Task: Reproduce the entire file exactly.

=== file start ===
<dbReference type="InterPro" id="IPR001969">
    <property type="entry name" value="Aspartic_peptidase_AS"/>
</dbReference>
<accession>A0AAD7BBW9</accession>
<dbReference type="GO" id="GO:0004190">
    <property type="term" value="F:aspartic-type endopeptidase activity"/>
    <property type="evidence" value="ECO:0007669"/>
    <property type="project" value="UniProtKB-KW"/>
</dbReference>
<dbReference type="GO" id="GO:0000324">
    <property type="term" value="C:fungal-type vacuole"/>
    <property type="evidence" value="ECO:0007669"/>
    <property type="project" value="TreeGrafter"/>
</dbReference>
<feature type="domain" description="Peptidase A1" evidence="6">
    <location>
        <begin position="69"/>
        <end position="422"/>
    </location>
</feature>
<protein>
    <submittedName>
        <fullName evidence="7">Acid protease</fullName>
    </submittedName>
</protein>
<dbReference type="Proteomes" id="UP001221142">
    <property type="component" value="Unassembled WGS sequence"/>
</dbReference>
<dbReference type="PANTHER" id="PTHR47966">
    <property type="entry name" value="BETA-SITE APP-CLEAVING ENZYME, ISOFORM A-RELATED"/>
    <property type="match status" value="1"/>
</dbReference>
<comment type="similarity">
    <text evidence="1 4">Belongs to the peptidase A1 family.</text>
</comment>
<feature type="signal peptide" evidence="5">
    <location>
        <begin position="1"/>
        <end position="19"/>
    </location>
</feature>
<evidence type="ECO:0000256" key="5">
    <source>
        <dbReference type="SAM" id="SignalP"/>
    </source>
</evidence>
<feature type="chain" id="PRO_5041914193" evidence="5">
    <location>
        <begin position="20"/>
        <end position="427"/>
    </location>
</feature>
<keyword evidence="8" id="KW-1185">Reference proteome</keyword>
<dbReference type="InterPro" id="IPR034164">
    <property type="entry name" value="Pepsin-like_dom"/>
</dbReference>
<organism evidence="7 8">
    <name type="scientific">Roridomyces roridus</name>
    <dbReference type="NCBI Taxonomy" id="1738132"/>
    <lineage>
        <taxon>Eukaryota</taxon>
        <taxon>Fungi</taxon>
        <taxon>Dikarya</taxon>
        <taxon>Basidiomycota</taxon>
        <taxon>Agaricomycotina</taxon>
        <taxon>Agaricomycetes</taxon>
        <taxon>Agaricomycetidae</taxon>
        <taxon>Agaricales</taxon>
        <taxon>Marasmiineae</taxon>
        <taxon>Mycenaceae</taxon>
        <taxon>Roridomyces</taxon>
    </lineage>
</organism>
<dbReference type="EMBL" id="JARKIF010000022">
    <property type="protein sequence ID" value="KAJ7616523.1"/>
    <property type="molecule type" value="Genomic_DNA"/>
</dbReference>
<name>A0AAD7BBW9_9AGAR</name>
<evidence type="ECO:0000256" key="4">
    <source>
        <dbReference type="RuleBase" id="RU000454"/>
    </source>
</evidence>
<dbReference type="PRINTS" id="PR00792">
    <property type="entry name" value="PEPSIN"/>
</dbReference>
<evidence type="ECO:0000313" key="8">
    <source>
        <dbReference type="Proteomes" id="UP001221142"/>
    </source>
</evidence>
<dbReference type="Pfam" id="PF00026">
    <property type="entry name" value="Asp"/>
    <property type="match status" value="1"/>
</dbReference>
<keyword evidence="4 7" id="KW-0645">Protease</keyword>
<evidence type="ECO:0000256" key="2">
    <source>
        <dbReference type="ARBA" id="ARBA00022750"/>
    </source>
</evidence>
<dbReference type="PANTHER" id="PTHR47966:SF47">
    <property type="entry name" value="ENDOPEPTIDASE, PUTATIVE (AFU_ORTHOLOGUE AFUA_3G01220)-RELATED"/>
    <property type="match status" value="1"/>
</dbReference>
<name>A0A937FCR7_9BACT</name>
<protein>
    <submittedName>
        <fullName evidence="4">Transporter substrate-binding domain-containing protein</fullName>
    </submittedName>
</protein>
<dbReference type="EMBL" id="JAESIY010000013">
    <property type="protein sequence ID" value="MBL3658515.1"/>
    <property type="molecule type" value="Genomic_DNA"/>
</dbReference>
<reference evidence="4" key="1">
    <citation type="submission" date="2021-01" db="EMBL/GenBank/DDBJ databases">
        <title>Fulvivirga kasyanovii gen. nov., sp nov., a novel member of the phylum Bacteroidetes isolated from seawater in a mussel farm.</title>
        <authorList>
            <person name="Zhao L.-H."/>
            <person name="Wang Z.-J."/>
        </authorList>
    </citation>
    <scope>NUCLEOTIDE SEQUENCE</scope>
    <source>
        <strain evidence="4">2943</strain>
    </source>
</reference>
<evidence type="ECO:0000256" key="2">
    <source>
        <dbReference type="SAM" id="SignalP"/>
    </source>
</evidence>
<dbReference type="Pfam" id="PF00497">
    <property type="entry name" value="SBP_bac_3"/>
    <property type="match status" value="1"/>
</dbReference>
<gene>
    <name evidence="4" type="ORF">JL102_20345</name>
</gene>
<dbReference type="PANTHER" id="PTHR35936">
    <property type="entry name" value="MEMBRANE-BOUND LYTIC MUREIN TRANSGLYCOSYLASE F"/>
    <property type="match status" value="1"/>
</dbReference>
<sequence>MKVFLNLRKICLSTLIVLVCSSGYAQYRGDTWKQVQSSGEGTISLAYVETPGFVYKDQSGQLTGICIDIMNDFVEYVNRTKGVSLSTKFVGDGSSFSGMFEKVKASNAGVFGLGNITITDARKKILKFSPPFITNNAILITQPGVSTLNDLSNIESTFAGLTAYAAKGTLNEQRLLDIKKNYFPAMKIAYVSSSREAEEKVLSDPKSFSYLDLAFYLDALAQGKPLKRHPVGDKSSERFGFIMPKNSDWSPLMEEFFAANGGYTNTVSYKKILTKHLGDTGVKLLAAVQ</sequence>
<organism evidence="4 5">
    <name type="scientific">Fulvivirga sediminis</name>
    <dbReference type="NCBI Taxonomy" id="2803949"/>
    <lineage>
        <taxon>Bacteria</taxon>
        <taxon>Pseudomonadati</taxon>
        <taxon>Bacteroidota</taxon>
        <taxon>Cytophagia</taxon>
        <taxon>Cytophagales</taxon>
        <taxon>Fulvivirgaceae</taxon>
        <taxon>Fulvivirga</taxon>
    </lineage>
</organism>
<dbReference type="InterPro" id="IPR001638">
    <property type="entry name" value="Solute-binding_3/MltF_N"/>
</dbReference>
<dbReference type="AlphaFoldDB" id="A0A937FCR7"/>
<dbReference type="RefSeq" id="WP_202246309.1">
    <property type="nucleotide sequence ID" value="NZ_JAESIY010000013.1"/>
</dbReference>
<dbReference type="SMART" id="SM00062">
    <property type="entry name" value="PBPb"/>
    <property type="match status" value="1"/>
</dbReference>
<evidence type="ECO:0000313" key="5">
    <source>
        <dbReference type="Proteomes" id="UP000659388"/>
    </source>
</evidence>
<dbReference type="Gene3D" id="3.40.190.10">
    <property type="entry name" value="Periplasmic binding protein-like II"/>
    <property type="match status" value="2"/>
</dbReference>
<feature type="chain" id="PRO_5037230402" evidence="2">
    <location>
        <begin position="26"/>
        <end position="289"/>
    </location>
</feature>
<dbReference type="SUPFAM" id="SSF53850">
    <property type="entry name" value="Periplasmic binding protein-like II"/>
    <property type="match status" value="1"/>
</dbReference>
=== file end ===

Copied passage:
<dbReference type="InterPro" id="IPR001969">
    <property type="entry name" value="Aspartic_peptidase_AS"/>
</dbReference>
<accession>A0AAD7BBW9</accession>
<dbReference type="GO" id="GO:0004190">
    <property type="term" value="F:aspartic-type endopeptidase activity"/>
    <property type="evidence" value="ECO:0007669"/>
    <property type="project" value="UniProtKB-KW"/>
</dbReference>
<dbReference type="GO" id="GO:0000324">
    <property type="term" value="C:fungal-type vacuole"/>
    <property type="evidence" value="ECO:0007669"/>
    <property type="project" value="TreeGrafter"/>
</dbReference>
<feature type="domain" description="Peptidase A1" evidence="6">
    <location>
        <begin position="69"/>
        <end position="422"/>
    </location>
</feature>
<protein>
    <submittedName>
        <fullName evidence="7">Acid protease</fullName>
    </submittedName>
</protein>
<dbReference type="Proteomes" id="UP001221142">
    <property type="component" value="Unassembled WGS sequence"/>
</dbReference>
<dbReference type="PANTHER" id="PTHR47966">
    <property type="entry name" value="BETA-SITE APP-CLEAVING ENZYME, ISOFORM A-RELATED"/>
    <property type="match status" value="1"/>
</dbReference>
<comment type="similarity">
    <text evidence="1 4">Belongs to the peptidase A1 family.</text>
</comment>
<feature type="signal peptide" evidence="5">
    <location>
        <begin position="1"/>
        <end position="19"/>
    </location>
</feature>
<evidence type="ECO:0000256" key="5">
    <source>
        <dbReference type="SAM" id="SignalP"/>
    </source>
</evidence>
<feature type="chain" id="PRO_5041914193" evidence="5">
    <location>
        <begin position="20"/>
        <end position="427"/>
    </location>
</feature>
<keyword evidence="8" id="KW-1185">Reference proteome</keyword>
<dbReference type="InterPro" id="IPR034164">
    <property type="entry name" value="Pepsin-like_dom"/>
</dbReference>
<organism evidence="7 8">
    <name type="scientific">Roridomyces roridus</name>
    <dbReference type="NCBI Taxonomy" id="1738132"/>
    <lineage>
        <taxon>Eukaryota</taxon>
        <taxon>Fungi</taxon>
        <taxon>Dikarya</taxon>
        <taxon>Basidiomycota</taxon>
        <taxon>Agaricomycotina</taxon>
        <taxon>Agaricomycetes</taxon>
        <taxon>Agaricomycetidae</taxon>
        <taxon>Agaricales</taxon>
        <taxon>Marasmiineae</taxon>
        <taxon>Mycenaceae</taxon>
        <taxon>Roridomyces</taxon>
    </lineage>
</organism>
<dbReference type="EMBL" id="JARKIF010000022">
    <property type="protein sequence ID" value="KAJ7616523.1"/>
    <property type="molecule type" value="Genomic_DNA"/>
</dbReference>
<name>A0AAD7BBW9_9AGAR</name>
<evidence type="ECO:0000256" key="4">
    <source>
        <dbReference type="RuleBase" id="RU000454"/>
    </source>
</evidence>
<dbReference type="PRINTS" id="PR00792">
    <property type="entry name" value="PEPSIN"/>
</dbReference>
<evidence type="ECO:0000313" key="8">
    <source>
        <dbReference type="Proteomes" id="UP001221142"/>
    </source>
</evidence>
<dbReference type="Pfam" id="PF00026">
    <property type="entry name" value="Asp"/>
    <property type="match status" value="1"/>
</dbReference>
<keyword evidence="4 7" id="KW-0645">Protease</keyword>
<evidence type="ECO:0000256" key="2">
    <source>
        <dbReference type="ARBA" id="ARBA00022750"/>
    </source>
</evidence>
<dbReference type="PANTHER" id="PTHR47966:SF47">
    <property type="entry name" value="ENDOPEPTIDASE, PUTATIVE (AFU_ORTHOLOGUE AFUA_3G01220)-RELATED"/>
    <property type="match status" value="1"/>
</dbReference>
<name>A0A937FCR7_9BACT</name>
<protein>
    <submittedName>
        <fullName evidence="4">Transporter substrate-binding domain-containing protein</fullName>
    </submittedName>
</protein>
<dbReference type="EMBL" id="JAESIY010000013">
    <property type="protein sequence ID" value="MBL3658515.1"/>
    <property type="molecule type" value="Genomic_DNA"/>
</dbReference>
<reference evidence="4" key="1">
    <citation type="submission" date="2021-01" db="EMBL/GenBank/DDBJ databases">
        <title>Fulvivirga kasyanovii gen. nov., sp nov., a novel member of the phylum Bacteroidetes isolated from seawater in a mussel farm.</title>
        <authorList>
            <person name="Zhao L.-H."/>
            <person name="Wang Z.-J."/>
        </authorList>
    </citation>
    <scope>NUCLEOTIDE SEQUENCE</scope>
    <source>
        <strain evidence="4">2943</strain>
    </source>
</reference>
<evidence type="ECO:0000256" key="2">
    <source>
        <dbReference type="SAM" id="SignalP"/>
    </source>
</evidence>
<dbReference type="Pfam" id="PF00497">
    <property type="entry name" value="SBP_bac_3"/>
    <property type="match status" value="1"/>
</dbReference>
<gene>
    <name evidence="4" type="ORF">JL102_20345</name>
</gene>
<dbReference type="PANTHER" id="PTHR35936">
    <property type="entry name" value="MEMBRANE-BOUND LYTIC MUREIN TRANSGLYCOSYLASE F"/>
    <property type="match status" value="1"/>
</dbReference>
<sequence>MKVFLNLRKICLSTLIVLVCSSGYAQYRGDTWKQVQSSGEGTISLAYVETPGFVYKDQSGQLTGICIDIMNDFVEYVNRTKGVSLSTKFVGDGSSFSGMFEKVKASNAGVFGLGNITITDARKKILKFSPPFITNNAILITQPGVSTLNDLSNIESTFAGLTAYAAKGTLNEQRLLDIKKNYFPAMKIAYVSSSREAEEKVLSDPKSFSYLDLAFYLDALAQGKPLKRHPVGDKSSERFGFIMPKNSDWSPLMEEFFAANGGYTNTVSYKKILTKHLGDTGVKLLAAVQ</sequence>
<organism evidence="4 5">
    <name type="scientific">Fulvivirga sediminis</name>
    <dbReference type="NCBI Taxonomy" id="2803949"/>
    <lineage>
        <taxon>Bacteria</taxon>
        <taxon>Pseudomonadati</taxon>
        <taxon>Bacteroidota</taxon>
        <taxon>Cytophagia</taxon>
        <taxon>Cytophagales</taxon>
        <taxon>Fulvivirgaceae</taxon>
        <taxon>Fulvivirga</taxon>
    </lineage>
</organism>
<dbReference type="InterPro" id="IPR001638">
    <property type="entry name" value="Solute-binding_3/MltF_N"/>
</dbReference>
<dbReference type="AlphaFoldDB" id="A0A937FCR7"/>
<dbReference type="RefSeq" id="WP_202246309.1">
    <property type="nucleotide sequence ID" value="NZ_JAESIY010000013.1"/>
</dbReference>
<dbReference type="SMART" id="SM00062">
    <property type="entry name" value="PBPb"/>
    <property type="match status" value="1"/>
</dbReference>
<evidence type="ECO:0000313" key="5">
    <source>
        <dbReference type="Proteomes" id="UP000659388"/>
    </source>
</evidence>
<dbReference type="Gene3D" id="3.40.190.10">
    <property type="entry name" value="Periplasmic binding protein-like II"/>
    <property type="match status" value="2"/>
</dbReference>
<feature type="chain" id="PRO_5037230402" evidence="2">
    <location>
        <begin position="26"/>
        <end position="289"/>
    </location>
</feature>
<dbReference type="SUPFAM" id="SSF53850">
    <property type="entry name" value="Periplasmic binding protein-like II"/>
    <property type="match status" value="1"/>
</dbReference>